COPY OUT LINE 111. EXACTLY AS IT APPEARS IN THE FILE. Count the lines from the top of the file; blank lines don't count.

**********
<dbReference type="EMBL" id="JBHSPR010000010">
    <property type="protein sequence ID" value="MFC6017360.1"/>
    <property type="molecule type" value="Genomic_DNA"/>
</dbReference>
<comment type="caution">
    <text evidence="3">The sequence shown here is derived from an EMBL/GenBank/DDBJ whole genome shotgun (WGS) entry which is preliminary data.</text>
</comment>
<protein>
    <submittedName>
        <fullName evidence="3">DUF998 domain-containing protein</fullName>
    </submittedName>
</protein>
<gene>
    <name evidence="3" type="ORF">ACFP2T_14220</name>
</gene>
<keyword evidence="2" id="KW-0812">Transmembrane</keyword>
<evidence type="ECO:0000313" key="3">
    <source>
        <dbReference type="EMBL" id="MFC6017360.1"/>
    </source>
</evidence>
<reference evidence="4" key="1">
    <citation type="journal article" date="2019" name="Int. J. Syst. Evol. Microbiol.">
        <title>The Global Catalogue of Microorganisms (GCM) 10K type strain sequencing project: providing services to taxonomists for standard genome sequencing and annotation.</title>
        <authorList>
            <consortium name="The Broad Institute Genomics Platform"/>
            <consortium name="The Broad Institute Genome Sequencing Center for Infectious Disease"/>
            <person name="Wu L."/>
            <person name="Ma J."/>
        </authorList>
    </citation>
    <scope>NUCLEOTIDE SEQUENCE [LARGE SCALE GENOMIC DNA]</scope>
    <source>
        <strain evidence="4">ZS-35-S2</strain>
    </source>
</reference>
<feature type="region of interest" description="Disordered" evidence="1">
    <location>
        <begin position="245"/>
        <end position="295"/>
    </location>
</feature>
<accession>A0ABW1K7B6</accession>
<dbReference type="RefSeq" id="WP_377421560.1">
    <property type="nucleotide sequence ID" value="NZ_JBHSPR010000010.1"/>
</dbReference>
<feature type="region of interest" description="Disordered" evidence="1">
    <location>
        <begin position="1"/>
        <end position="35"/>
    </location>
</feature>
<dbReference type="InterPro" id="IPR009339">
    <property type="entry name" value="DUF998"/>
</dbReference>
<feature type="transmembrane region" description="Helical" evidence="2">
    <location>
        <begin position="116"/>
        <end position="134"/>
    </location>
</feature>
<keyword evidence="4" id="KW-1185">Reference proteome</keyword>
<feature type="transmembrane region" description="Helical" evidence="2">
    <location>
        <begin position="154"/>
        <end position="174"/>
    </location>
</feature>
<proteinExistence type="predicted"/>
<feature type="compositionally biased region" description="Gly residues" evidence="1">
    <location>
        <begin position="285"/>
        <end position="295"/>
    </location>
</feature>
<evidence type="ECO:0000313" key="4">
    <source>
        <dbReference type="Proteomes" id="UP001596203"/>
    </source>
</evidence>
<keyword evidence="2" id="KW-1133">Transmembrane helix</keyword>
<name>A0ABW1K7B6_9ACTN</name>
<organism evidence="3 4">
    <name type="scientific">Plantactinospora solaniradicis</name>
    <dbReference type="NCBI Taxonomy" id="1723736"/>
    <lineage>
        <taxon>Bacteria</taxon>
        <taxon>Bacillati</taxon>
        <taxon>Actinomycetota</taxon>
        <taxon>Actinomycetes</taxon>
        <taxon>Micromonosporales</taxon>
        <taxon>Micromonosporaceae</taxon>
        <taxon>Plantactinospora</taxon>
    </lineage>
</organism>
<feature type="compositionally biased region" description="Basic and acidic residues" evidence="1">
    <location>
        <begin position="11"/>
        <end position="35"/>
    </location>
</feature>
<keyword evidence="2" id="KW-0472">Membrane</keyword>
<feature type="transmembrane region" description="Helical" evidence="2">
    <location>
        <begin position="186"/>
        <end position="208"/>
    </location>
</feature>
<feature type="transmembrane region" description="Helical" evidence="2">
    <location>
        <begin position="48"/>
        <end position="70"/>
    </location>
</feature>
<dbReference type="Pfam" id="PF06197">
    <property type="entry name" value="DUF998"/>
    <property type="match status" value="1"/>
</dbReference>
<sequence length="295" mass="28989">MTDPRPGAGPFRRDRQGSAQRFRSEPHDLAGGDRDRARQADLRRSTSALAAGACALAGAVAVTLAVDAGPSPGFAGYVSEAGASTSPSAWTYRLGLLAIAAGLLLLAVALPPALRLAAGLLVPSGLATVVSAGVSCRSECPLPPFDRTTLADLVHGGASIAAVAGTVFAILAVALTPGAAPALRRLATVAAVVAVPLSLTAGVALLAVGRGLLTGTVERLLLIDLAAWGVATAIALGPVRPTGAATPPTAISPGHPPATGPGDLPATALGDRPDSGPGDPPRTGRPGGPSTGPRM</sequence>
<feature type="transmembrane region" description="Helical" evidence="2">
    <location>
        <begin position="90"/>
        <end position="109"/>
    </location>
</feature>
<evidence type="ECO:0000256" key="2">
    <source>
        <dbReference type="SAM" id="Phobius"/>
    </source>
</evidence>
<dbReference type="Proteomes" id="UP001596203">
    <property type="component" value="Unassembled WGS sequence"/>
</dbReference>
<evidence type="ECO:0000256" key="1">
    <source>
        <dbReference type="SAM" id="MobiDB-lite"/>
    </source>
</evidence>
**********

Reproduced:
        <begin position="48"/>